Inés of My Soul

by Isabel Allende

In the early 1500s a young woman named Inés Suarez decided to
leave Spain for the New World. She did not go to look for fortune
and gold, like so many, or to conquer new lands. She went seeking
freedom. Inés had been left behind by her husband, Juan, while
he traveled to Peru, lured by the promise of riches. According to
custom, she lived like a widow until it became too stifling and she
asked for passage to Peru in order to join Juan. Truthfully,
Inés didn't want to be reunited with her husband, but the
pretense granted her the opportunity to depart.

Isabel Allende's latest novel, INÉS OF MY SOUL, is the story
of this adventure. Inés Suarez was in fact an actual person, a
Spanish woman who was influential (at least behind the scenes) in
the conquest and colonialization of Chile. Allende's historical
fiction imagines Inés's motivations, goals and especially her
relationships with three very different men. It is because of these
associations (although sometimes despite them) that she is able to
garner uncommon power for a woman of her time and place.

Upon arriving in Peru, Inés learns that her husband is dead.
While his ghost haunts her (literally, in true Allende fashion),
she is liberated by his death and begins to create a life for
herself in the New World. She is soon partnered with the dashing
and powerful Pedro de Valdivia, and the two of them share the same
objective: to successfully settle Chile for Spain. Together they
begin to make this dream a reality. This is the story of the birth
of the modern nation of Chile. Inés is unable to separate her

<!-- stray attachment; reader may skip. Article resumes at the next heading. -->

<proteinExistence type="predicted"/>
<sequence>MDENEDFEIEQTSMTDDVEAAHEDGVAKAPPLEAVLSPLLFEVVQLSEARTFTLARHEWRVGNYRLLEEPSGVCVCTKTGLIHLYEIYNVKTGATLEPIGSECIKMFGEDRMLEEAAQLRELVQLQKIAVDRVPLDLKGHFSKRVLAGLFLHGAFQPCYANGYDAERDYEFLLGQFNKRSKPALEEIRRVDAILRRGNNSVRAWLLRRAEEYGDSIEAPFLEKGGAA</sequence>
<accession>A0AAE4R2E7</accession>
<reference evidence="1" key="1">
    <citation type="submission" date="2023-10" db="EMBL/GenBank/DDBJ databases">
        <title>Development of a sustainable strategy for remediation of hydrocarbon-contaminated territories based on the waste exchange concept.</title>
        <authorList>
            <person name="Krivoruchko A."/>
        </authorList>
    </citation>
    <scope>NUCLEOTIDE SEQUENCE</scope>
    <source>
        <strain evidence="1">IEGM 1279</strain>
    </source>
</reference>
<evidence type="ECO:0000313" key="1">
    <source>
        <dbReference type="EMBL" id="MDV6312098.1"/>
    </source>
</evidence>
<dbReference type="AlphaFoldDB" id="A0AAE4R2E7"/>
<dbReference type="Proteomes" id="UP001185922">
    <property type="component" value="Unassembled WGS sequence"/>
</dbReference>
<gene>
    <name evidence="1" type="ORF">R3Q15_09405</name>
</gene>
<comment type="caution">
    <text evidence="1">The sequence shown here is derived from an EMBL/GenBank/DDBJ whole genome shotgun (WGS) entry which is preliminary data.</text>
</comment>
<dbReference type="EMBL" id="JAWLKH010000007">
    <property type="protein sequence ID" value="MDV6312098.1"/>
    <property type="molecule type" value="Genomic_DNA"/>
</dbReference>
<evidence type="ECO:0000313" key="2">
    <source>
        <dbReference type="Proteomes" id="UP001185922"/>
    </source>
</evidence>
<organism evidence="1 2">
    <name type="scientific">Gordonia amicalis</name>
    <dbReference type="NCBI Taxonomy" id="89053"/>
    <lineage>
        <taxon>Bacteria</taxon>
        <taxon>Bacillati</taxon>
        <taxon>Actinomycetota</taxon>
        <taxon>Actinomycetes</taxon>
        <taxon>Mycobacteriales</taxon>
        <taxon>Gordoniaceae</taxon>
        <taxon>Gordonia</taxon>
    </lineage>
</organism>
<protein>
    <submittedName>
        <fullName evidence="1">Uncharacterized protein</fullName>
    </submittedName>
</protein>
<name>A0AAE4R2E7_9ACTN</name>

own story (as she tells it to her stepdaughter) from that of the
early days of Spanish settlement.

While her tale is deeply personal, Inés recounts battles with
the indigenous people, how the towns were constructed and what the
Spanish ate and wore --- all in as much, if not more, detail than
how she felt or reacted to the events around her. And therein lies
both the appeal of and problem with INÉS OF MY SOUL. Allende
has skillfully written a character totally enmeshed in her
environment and circumstance, who understands herself most clearly
in relation to the events around her and the context in which she
lives. However, that does not necessarily make for the most
engaging or compelling reading. Inés's accounts of battles and
transactions for which she wasn't even present illustrate the
bloody history of colonialization, but they distance Inés from
the action and thus the reader from Inés.

As she tells the story, Inés is 70 years old and feels that
her death is near. She wants to leave a record of her life but
instead gives mostly an account of the brutal (yet often romantic,
in this telling) conquest of Chile and the attempted subjugation of
the native peoples.

Allende is an accomplished storyteller and her talent and unique
voice are apparent in this latest work. While perhaps not as
successful as her previous novels, INÉS OF MY SOUL is still
appealing --- full of romance and violence, magic and history, and
strong female characters who are in control of their own

Reviewed by Sarah Rachel Egelman on January 22, 2011

Inés of My Soul
by Isabel Allende

  • Publication Date: August 28, 2007
  • Genres: Fiction, Historical Fiction
  • Paperback: 352 pages
  • Publisher: Harper Perennial
  • ISBN-10: 0061161543
  • ISBN-13: 9780061161544